Being accountable for being good neighbors

Is a criminal-to-excellence measuring scale hard to understand?

It seems to be hard for the people currently in power here to grasp.

But, the association (meaning the membership) faces a very high risk if the Board, GM, and attorney are not held accountable for being ethical and fair.

With so much a secret, who can be held to account?

I invite you to look again at my  blog, The Cautionary Tale of the City of Bell.

Although SCA is a non-profit corporation that privately delivers municipal services rather than a city per se, SCA has hallmarks that mirror the City of Bell’s textbook case of municipal corruption:

  • laws are bent to serve executive’s private interests
  • those in power act in concert for self-interest
  • excessive executive compensation
  • disenfranchising of unsophisticated and inattentive voters
  • election interference
  • lack of transparency

Mmm…how can I make this clearer?

I know. Let’s discuss a fun fact about bestiality.

Did you know that until AB 391 passed last year, and became effective October 1, 2017, it wasn’t against the law in Nevada to have sex with a dog?

It’s pretty weird that it wasn’t illegal until a few months ago, but, I think we can all agree that,

just because you could have, doesn’t mean you should have.

Let’s take this tale a step further.
What if…

…before Nevada’s anti-bestiality law passed, a neighbor was disturbed by the noise of a dog whining. When the neighbor realized what was happening, he complained around the neighborhood that such conduct should not be allowed.

The neighbor complained strenuously that it was cruel and abusive to the animal, and offensive to community values.

Instead of apologizing or showing any shame or remorse, the “dog lover” was rude and insulting to the neighbor, flaunting his “rights” and saying in an arrogant and condescending tone:

“Shut up. I can do to my dog whatever I want. I do not have to change my ways just because some whiner complains about having to witness how much I really love my dog. My attorney says the law is on my side. You have invaded my privacy and defamed me. I’ll tell everybody you are a horrible busybody, and they’ll hate you. I’m going to sue you, and you will have to pay all my attorney fees.”

Your Ethics 101 Exam Questions
  1. How would you rate the dog lover‘s behavior on a criminal-to-excellent-neighbor scale?
  2. How would you rate the neighbor’s behavior?
  3. Should the neighbor have to pay the attorney fees?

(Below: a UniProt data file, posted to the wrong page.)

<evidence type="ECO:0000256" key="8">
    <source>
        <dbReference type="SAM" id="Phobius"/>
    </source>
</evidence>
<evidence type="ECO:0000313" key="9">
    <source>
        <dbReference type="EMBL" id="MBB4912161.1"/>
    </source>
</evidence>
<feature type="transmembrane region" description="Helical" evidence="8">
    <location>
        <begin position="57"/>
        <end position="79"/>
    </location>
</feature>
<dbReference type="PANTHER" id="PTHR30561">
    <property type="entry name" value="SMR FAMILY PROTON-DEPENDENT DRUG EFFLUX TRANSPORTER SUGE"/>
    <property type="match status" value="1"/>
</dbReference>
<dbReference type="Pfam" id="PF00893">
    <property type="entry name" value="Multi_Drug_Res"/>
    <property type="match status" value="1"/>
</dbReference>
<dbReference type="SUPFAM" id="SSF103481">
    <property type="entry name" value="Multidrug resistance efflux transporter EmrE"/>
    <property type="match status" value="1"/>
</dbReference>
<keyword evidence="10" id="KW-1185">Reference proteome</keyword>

4. How could this situation have been handled better?

Even if the selfish dog lover had not technically broken any Nevada law, I think we can all agree that he was wrong to abuse the dog, and that he made everything about the situation worse by unfairly stomping on the aghast neighbor.

The moral of this tale

What the Board, the GM, and the attorney did felt to me as exactly comparable to how the dog lover retaliated against his neighbor for complaining. They bullied me, shunned me, threatened me with litigation and liability for attorney fees for speaking up when I saw things that were just plain wrong – just like the dog lover treated his neighbor.

SCA leaders must be held to a higher standard.

You can help. Vote. Raise our standards.
Bob Burch and Aletta Waterhouse should not be re-elected just because they have not had sex with their dogs.

Criminal corruption – best practices continuum

The Issue

Sun City Anthem will only get to be #1 again if we have a Board and GM that are committed to – and capable of – being excellent, and who are not focused on evading detection and accountability for their sins.

The Board brought in an overpaid, autocratic GM who has created or exacerbated problems that are very upsetting to owners.

And the Board did not require that the excessively-compensated GM fix the problems. Instead, the Board brought in a thuggish bully for an attorney who serves as the GM’s hired gun. The GM has ONLY worked well with Board members and owners who support her, and made life miserable for those who don’t.

Bob Burch and Aletta Waterhouse not only allowed this unacceptable conduct to continue, and they are the explicit beneficiaries of it. They allowed the GM and attorney to interfere with the recall election process in order to unfairly prevent voters from booting them out of office.

Bob and Aletta must be removed from the Board because they have been major contributors to the failings of the transition to self-management. The GM is simply not as good as she should be for the money we are paying.

Here’s the bottom line

I am critical of the Board and the GM when they are willfully negligent and so resistant to instituting best practices that they veer, no, they careen, to the lower end of the spectrum into being bullies and thugs.

What are voters really deciding?

How have incumbents Bob Burch and Aletta Waterhouse contributed to making Sun City Anthem the best it can be?
  1. Should Bob Burch be voted back in after he publicly berated 800+ petitioners for complaining that this GM is not good enough for SCA?
  2. Should Bob and Aletta be voted back even though they unlawfully allowed the GM to spend over $84,000 for a CPA and $16,000 for the attorney to interfere with the recall election to protect them from owners voting them out?